Narmada Samachar: 8 June 2001
- Maheshwar Dam related
- SSP related news
- Other News
- Feature Article: Big dams are no good - Darryl D'Monte
All this (and more) news can be accessed via the Press Clippings page at:
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Archives of Narmada Samachar are accessible at:
Maheshwar Dam related
NBA Press ReleasesFinancial Institutions must stop funding Maheshwar Hydro-Electric Project;
Lesson from Dabhol: Moratorium on all further FI lending to
Independent Power Projects ;
NBA Press Release - May 31, 2001
Maheshwar dam affected people storm Financial institutions
; FIs taken to task for irregularities;
Collusion between FIs and private promoters, RBI must act to stop
large scale loot of public finance ;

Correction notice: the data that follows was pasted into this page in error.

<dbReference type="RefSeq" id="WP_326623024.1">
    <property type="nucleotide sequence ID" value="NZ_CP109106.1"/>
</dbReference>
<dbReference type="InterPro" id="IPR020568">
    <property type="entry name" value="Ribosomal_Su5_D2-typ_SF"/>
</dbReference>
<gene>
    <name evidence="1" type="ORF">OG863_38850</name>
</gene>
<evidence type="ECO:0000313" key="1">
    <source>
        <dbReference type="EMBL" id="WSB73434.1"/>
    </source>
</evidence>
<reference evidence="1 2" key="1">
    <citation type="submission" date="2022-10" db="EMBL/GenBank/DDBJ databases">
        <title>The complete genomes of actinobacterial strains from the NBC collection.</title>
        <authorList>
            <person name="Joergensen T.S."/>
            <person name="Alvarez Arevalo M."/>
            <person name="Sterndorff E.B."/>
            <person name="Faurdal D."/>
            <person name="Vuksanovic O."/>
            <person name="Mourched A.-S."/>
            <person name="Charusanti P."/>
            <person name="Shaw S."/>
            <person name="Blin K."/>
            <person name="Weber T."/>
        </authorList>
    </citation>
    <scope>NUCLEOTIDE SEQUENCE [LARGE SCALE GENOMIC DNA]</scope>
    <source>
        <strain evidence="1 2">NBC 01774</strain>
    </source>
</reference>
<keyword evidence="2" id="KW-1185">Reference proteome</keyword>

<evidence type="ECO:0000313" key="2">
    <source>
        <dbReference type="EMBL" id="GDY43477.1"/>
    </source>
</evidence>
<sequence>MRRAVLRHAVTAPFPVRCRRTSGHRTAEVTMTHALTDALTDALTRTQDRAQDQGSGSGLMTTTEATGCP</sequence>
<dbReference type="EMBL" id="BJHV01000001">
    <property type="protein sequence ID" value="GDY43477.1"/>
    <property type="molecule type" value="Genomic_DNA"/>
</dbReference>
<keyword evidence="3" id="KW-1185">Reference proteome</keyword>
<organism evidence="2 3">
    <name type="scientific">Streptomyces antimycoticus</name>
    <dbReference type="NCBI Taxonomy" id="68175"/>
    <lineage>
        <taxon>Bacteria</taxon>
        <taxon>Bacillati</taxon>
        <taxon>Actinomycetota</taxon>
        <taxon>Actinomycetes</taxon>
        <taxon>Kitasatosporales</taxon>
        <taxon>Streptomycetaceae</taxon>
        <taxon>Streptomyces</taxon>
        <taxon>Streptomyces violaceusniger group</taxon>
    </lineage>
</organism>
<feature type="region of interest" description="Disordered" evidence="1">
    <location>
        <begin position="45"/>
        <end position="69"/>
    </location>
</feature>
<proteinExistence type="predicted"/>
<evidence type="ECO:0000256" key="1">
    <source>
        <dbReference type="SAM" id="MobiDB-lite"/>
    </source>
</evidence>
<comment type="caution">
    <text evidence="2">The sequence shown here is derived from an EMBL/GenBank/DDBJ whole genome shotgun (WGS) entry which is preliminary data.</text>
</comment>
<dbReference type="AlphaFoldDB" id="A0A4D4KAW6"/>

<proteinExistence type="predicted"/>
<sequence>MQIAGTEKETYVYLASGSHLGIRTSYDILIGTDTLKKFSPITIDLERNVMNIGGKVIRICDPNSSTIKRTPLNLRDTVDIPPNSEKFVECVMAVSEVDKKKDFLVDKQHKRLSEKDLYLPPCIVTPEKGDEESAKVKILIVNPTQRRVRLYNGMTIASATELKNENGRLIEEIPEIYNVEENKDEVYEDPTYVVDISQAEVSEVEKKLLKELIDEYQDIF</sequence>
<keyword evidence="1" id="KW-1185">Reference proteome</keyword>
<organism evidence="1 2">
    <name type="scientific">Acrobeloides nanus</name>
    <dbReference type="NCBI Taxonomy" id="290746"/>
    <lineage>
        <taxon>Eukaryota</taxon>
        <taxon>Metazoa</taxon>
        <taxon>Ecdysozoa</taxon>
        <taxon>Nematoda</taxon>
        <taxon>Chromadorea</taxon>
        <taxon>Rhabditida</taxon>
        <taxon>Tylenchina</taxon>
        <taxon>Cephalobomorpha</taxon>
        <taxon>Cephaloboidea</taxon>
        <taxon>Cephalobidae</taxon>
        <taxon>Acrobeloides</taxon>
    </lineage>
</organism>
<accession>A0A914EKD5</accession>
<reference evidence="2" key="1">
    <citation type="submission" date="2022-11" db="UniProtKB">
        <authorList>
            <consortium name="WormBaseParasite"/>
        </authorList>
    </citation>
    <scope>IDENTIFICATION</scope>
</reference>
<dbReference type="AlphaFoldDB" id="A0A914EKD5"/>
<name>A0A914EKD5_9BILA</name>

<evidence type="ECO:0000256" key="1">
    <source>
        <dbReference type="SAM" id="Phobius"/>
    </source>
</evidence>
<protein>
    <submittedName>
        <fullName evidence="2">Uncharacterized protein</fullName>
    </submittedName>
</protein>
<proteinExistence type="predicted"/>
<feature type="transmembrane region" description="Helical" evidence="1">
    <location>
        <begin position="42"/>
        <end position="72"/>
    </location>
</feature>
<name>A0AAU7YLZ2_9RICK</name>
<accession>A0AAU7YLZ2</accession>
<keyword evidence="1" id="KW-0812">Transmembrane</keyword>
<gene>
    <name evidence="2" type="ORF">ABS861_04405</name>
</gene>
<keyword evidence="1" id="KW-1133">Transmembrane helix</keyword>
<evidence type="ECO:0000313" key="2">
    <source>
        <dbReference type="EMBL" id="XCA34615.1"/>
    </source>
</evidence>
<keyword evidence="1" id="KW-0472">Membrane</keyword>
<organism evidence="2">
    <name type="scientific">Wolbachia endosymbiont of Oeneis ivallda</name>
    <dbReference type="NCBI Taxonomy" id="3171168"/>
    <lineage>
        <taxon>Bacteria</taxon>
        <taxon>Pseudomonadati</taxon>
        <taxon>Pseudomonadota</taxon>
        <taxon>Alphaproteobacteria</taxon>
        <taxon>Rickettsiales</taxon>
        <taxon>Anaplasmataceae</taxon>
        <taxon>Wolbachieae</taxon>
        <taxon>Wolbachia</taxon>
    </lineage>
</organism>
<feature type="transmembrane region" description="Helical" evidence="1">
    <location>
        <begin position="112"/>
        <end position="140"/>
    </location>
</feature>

NBA Press Release - June 1, 2001
Press ClippingsNBA serves legal notices to IFCI for Maheshwar ; Times of India - June 2, 2001
..... "We have questioned the FIs' role in the entire project, the high tariff, non-escrowable capacity of state electricity Board (MPSEB) and techno-economic clearance to the project," NBA activists Chitaroopa Palit and Alok Agarwal told reporters here on Friday. ..... "IDBI officials informed that they had already disbursed Rs 30 crore out of a total Rs 100 crore and Rs 50 crore equity pledged to the project. This is direct contravention of the IFCI appraisal report of March 2000," Agarwal alleged. The FI had done so despite the fact that the statutory techno-economic clearance of the Central Electricity Authority for an increased outlay of Rs 2,254 crore has not been cleared, he said. .....